Catholic social teaching emphasises support for the poor and the afflicted through the corporal works of mercy. These include social programmes and institutions throughout the world, including Catholic schools, universities, hospitals, missions and shelters, as well as charities such as Catholic Relief Services and Caritas that help families, the poor, the elderly and the sick. Catholic spiritual teaching emphasises spread of the Gospel message and growth in spiritual discipline through the spiritual works of mercy.

The Catholic Church is among the oldest institutions in the world and has played a prominent role in the history of Western civilisation, inspiring art, culture and philosophy. In the Middle Ages, the Church replaced the Roman Empire as a unifying force in Europe and the papacy became involved in politics. In recent decades, the Church has been criticised for its doctrines concerning sexual issues and the ordination of women as well as for its handling of sexual abuse cases.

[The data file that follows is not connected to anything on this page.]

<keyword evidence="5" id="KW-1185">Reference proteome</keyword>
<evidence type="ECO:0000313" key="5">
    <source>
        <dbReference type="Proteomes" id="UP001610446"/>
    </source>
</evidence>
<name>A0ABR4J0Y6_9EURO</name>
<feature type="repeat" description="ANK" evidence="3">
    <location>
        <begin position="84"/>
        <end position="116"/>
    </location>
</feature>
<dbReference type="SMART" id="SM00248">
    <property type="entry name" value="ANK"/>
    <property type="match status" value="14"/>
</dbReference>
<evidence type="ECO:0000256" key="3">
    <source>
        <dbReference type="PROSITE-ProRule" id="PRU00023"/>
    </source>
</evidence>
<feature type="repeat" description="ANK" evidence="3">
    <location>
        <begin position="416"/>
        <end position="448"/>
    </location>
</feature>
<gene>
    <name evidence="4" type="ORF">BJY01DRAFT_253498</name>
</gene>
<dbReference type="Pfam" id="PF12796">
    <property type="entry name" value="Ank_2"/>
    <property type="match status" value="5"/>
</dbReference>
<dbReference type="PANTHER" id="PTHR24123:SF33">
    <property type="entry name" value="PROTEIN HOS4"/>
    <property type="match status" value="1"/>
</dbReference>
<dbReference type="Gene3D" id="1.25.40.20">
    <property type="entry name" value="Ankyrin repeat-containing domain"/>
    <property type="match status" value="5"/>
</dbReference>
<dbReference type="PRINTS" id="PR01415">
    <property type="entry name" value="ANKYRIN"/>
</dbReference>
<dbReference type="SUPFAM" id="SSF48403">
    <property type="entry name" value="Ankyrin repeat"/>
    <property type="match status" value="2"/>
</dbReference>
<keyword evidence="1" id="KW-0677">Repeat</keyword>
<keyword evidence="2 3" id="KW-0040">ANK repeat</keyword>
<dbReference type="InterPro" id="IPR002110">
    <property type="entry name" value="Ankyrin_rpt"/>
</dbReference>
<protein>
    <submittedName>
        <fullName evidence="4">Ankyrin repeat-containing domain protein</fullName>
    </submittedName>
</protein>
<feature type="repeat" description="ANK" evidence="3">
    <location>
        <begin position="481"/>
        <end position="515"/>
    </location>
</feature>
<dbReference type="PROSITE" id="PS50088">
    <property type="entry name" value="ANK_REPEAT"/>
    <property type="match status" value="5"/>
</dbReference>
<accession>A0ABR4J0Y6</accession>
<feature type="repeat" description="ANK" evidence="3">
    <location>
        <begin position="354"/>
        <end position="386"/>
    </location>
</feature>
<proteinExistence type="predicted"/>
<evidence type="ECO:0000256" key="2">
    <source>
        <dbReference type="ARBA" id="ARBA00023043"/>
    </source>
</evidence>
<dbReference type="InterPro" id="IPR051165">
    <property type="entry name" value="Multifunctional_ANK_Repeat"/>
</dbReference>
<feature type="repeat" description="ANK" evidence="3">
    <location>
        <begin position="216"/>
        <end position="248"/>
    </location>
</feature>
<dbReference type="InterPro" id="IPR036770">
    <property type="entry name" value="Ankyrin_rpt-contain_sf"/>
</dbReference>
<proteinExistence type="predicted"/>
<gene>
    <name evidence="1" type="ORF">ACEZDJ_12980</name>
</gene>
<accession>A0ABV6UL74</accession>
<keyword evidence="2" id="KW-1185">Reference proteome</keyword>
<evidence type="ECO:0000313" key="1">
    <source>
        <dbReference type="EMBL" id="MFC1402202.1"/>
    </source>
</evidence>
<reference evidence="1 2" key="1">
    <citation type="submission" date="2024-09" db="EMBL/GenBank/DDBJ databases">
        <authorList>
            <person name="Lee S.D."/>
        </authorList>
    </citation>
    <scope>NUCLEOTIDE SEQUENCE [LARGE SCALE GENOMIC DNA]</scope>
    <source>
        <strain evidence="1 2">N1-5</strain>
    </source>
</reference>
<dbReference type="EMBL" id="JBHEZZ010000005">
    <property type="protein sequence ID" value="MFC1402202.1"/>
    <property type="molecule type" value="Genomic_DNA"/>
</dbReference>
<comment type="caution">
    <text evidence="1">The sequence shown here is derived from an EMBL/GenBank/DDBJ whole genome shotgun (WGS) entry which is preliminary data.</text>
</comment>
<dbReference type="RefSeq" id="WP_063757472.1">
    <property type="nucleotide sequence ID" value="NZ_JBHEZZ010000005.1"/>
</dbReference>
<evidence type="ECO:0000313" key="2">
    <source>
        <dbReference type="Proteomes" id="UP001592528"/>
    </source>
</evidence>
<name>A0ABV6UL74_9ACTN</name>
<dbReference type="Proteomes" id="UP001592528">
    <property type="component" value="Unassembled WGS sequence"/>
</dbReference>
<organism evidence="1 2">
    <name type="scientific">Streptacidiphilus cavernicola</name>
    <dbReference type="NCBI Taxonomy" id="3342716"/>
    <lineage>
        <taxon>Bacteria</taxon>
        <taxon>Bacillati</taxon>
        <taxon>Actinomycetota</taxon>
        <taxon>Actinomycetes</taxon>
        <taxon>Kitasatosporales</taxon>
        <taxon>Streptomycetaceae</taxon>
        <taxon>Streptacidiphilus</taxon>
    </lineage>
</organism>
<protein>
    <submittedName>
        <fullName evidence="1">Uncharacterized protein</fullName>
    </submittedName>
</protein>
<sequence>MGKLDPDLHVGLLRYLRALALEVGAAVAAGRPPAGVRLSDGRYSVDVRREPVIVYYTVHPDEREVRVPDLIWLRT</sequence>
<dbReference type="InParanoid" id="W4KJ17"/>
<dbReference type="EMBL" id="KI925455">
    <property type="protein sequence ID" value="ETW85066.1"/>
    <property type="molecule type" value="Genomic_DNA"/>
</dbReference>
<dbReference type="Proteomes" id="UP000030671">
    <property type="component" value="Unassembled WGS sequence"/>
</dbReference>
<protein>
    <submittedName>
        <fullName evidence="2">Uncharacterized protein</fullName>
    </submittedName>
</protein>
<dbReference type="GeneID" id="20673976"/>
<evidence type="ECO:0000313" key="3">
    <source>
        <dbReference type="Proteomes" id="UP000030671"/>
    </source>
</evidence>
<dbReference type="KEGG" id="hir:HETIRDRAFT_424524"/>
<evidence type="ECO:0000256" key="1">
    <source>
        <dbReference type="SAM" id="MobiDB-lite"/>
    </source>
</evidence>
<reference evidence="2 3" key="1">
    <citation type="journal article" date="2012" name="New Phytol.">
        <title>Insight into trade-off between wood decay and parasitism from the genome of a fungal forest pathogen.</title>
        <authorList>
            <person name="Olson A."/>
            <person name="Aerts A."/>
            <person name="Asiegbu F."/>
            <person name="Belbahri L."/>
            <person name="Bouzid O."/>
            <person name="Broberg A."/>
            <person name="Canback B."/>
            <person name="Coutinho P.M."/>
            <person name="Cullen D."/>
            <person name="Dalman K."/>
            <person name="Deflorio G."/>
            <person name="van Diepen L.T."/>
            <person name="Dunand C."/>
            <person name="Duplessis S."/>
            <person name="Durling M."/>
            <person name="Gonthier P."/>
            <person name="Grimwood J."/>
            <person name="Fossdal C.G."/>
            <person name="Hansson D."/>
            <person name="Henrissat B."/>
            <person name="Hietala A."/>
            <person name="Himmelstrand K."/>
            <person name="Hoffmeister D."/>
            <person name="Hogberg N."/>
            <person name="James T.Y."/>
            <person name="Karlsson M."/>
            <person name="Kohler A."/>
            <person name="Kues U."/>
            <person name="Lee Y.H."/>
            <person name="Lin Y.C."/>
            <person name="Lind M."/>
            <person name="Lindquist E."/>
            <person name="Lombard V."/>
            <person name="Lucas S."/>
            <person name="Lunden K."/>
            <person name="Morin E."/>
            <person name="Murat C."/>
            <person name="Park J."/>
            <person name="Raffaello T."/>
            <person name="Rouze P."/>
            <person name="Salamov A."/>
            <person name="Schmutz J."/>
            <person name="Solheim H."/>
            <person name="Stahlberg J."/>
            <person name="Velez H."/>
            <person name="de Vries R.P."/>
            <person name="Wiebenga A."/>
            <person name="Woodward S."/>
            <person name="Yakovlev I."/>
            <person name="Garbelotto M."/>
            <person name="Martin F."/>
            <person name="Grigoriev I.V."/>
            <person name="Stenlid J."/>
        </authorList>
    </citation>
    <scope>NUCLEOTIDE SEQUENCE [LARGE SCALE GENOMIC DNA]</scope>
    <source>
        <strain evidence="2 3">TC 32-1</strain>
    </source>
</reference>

In popular usage, "Catholic Church" is usually understood to mean the same as "Roman Catholic Church". In compound forms such as "Roman Catholic worship" the term is sometimes used to differentiate Western (Latin Church) practices from Eastern. However, in itself the word "catholic" translates into English as "universal" or "pertaining to the whole", as opposed to "particular" or "related to a part". Being "catholic" is one of the Four Marks of the Church set out in the Nicene Creed, a statement of belief accepted by many churches, even if not in communion with the Pope.

The term "catholic" is derived from the Greek word καθολικός (katholikos) meaning "universal" and was first used to describe the Church in the early 2nd century. The term katholikos is equivalent to καθόλου (katholou), a contraction of the phrase καθ' ὅλου (kath' holou) meaning "according to the whole". "Catholic Church" (he katholike ekklesia) first appears in a letter of St Ignatius written in about 110. In the Catechetical Discourses of St. Cyril of Jerusalem, "Catholic Church" is used to distinguish it from other groups that also call themselves the church.

Since the East–West Schism of 1054, the church that remained in communion with the See of Rome continued to call itself Catholic while the Eastern churches have generally been known as Orthodox or Eastern Orthodox. Following the Protestant Reformation in the 16th century, the Church continued to use the term Catholic to distinguish itself from the various denominations that split off.